There are many other ways of looking at this exact same phenomenon, this is but one.
  5. Feb 10, 2010 #4


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    I fail to see how expansion is a suspect explanation for redshift. So far as I can see, it is the only logical, observationally supported explanation.
  6. Feb 10, 2010 #5
    thanks for the replies.

    I've read the cosmological redshift post, but its going to take time for me to understand.

    doesn't that imply that the photons are causeing the expansion though? if thats true does it still hold in the vacuum energy dominated expansion? (is the ratio of 1:1 still valid?)


    just for clarification, is this the same observed effect as the redshift?
  7. Feb 10, 2010 #6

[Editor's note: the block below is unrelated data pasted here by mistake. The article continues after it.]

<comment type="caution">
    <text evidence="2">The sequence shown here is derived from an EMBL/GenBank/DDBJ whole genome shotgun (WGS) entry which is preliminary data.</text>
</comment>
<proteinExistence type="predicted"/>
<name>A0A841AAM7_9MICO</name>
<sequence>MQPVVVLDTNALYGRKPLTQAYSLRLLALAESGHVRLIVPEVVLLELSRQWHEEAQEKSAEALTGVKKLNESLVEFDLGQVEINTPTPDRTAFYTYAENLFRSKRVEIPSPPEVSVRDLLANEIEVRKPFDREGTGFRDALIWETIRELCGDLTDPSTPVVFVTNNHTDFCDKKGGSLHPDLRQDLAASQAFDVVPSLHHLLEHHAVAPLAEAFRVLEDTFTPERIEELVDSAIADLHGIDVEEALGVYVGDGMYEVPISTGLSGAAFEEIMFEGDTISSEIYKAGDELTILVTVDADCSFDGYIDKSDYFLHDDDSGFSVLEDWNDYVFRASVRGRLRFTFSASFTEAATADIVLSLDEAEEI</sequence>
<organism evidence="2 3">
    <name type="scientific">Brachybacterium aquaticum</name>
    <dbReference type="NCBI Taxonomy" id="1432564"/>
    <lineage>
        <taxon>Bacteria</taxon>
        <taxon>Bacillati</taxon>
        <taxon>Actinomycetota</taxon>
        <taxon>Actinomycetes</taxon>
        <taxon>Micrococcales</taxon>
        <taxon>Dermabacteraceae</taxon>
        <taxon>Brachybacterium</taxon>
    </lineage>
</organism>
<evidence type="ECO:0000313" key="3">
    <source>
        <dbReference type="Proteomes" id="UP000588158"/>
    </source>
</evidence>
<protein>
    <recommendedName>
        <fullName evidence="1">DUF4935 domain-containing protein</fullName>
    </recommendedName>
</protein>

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    No, not at all. The interaction between all forms of matter (including photons) and gravity is what causes the expansion to change with time. If you want to talk about what started it all off, well, that's a whole 'nother ball of wax. But the fact here is that when you have a universe dominated by photons, the expansion actually slows down more rapidly than if you just have a universe dominated by normal matter.

    I'm not sure what ratio you're talking about.
  8. Feb 10, 2010 #7


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    I think that the theory here is that the photons redshift as they climb "out" of the gravity well. As a result they lose energy. Massive particles can also lose kinetic energy but their mass remains constant. (All quantities are as measured by a local, comoving observer).
  9. Feb 10, 2010 #8